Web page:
CCSD officials are monitoring pertussis (whooping cough) cases in Otsego County

| December 15, 2017
Cooperstown Central School District administration and our school nurses continually monitor health concerns in the region.

Recently, Oneonta High School parents were notified that the Oneonta City School District has confirmed cases of pertussis (whooping cough) at their high school. Those cases were reported to the Otsego County Health Department.

While there are no confirmed cases of pertussis at Cooperstown CSD, the district is monitoring the situation at Oneonta closely because of the ties between the two communities. In addition, state health officials are reporting that flu cases are on the rise throughout the state and are at levels greater than what were seen at this time last year.

Pertussis is an infection that infects the airways and can be spread by coughing or sneezing. More information about pertussis is available at https://www.health.ny.gov/publications/2171/ and https://www.health.ny.gov/publications/2171/ 

If your child has a cough, they should not attend school, work, or public activities and they should see a healthcare provider.
If your child has a weakened immune system or has a condition that would be worsened by pertussis and has been in close contact to someone with pertussis, ask your healthcare provider to consider prescribing antibiotics to your child as soon as possible to prevent pertussis.  Antibiotics are recommended for exposed persons with certain underlying conditions even if they are not coughing.
If your child lives with any of the following people and was exposed to pertussis, ask your healthcare provider to prescribe antibiotics for your child as soon as possible, even if your child is not coughing:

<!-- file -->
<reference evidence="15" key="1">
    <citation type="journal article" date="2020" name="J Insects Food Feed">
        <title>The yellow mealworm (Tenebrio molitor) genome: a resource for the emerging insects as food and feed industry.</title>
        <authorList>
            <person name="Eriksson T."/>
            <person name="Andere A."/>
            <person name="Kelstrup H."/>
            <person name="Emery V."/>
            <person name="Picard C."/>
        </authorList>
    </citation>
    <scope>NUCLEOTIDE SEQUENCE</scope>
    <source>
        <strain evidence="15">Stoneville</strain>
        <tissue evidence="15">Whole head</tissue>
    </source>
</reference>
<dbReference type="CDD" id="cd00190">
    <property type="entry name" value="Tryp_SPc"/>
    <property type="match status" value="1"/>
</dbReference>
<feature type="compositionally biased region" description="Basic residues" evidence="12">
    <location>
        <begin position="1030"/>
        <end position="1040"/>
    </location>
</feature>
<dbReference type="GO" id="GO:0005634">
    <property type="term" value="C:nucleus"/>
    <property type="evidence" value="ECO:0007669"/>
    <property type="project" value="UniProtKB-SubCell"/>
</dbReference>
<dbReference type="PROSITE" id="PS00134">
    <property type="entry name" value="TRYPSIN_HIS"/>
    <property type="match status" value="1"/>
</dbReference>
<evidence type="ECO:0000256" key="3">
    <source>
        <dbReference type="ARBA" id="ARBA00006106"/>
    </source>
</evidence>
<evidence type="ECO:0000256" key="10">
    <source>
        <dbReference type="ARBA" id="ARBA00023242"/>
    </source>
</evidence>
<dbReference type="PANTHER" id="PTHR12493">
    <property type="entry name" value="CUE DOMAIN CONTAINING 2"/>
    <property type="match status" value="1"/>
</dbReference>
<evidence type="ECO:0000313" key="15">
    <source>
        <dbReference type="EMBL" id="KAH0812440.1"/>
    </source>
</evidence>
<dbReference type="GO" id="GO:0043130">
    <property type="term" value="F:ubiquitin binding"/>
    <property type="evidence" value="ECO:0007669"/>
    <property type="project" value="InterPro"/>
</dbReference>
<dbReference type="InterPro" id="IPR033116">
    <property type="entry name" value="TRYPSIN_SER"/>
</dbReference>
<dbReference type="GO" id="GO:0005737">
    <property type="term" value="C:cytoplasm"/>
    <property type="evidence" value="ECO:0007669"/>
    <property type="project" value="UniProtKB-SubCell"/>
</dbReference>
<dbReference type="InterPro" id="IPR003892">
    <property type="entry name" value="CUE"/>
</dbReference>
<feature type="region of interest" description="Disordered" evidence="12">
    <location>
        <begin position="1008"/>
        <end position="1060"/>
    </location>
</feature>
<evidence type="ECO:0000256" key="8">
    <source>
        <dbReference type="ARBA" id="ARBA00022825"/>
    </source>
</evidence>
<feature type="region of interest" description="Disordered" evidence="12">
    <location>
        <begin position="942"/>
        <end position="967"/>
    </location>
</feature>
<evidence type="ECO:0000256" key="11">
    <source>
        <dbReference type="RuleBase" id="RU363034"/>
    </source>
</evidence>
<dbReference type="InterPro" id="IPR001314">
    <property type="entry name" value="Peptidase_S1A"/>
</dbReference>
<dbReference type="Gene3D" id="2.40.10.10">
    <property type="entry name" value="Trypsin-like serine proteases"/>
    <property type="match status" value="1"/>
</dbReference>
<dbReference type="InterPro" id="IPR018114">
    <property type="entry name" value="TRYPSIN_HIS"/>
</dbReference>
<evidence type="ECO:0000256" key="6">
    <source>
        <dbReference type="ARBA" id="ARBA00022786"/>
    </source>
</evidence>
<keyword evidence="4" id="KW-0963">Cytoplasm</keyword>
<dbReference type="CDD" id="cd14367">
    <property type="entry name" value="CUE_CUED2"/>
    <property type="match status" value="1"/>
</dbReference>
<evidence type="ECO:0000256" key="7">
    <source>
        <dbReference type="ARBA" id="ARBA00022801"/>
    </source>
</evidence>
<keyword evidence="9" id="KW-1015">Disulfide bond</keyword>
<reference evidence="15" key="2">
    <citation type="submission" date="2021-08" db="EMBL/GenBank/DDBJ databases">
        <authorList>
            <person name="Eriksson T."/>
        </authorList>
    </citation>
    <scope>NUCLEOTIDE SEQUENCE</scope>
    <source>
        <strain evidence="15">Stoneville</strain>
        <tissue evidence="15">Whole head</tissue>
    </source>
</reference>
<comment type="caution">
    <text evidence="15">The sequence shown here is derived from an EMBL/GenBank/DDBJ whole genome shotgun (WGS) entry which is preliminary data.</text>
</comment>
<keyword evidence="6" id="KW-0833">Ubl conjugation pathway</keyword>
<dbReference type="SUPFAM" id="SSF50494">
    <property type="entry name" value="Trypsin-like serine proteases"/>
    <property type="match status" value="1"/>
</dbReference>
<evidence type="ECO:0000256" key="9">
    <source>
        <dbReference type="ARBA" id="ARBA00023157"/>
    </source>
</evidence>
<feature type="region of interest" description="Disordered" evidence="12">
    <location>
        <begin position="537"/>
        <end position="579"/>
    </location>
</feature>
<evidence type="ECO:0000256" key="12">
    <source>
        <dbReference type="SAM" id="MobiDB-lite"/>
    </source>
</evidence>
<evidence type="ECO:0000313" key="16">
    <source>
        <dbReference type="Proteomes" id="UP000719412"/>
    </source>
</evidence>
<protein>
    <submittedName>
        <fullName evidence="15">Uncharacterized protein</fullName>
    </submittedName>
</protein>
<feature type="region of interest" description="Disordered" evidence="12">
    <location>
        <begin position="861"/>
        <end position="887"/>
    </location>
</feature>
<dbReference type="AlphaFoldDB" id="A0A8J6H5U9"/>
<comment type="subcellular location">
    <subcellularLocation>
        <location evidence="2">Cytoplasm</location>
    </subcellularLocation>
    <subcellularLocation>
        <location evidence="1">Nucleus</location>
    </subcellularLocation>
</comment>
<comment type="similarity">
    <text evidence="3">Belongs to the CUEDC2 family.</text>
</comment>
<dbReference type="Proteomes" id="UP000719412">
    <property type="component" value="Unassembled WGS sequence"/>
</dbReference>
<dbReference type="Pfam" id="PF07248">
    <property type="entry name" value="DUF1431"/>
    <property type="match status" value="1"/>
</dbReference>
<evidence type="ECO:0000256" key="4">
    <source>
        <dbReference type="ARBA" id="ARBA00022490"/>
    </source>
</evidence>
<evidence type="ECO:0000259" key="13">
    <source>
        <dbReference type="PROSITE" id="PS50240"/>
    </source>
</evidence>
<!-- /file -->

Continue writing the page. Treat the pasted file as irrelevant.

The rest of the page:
•       A woman who is pregnant
  •       A baby younger than 12 months old
  •       Anyone with a weakened immune system or a pre-existing health condition that could become worse if they became infected with pertussis (e.g. asthma, chronic lung disease)
If your child has been diagnosed with pertussis by his or her doctor:
  •       Inform the school that your child has been diagnosed with pertussis
  •       Your child should not attend school and public activities until they have been on an antibiotic effective to treat pertussis for five days
More information about pertussis is also available from the Otsego County Department of Health at 607.547.4343. 

Flu Cases Growing in Upstate New York

Influenza, commonly called the flu, is a contagious viral infection of the nose, throat and lungs that causes illness, hospital stays and deaths in the United States each year.

 

The flu can be very dangerous for children. Each year, about 20,000 children younger than five years old are hospitalized from flu complications, such as pneumonia. The Centers for Disease Control and Prevention recommend everyone six months and older receive a flu vaccine each year.

There are many different strains of the influenza virus and they are constantly changing. Each season’s flu vaccine will protect against the influenza viruses that research indicates will be most common during that season. Flu vaccines are made using strict safety and production measures and have been given to millions in the United States with a very good safety record, the CDC says.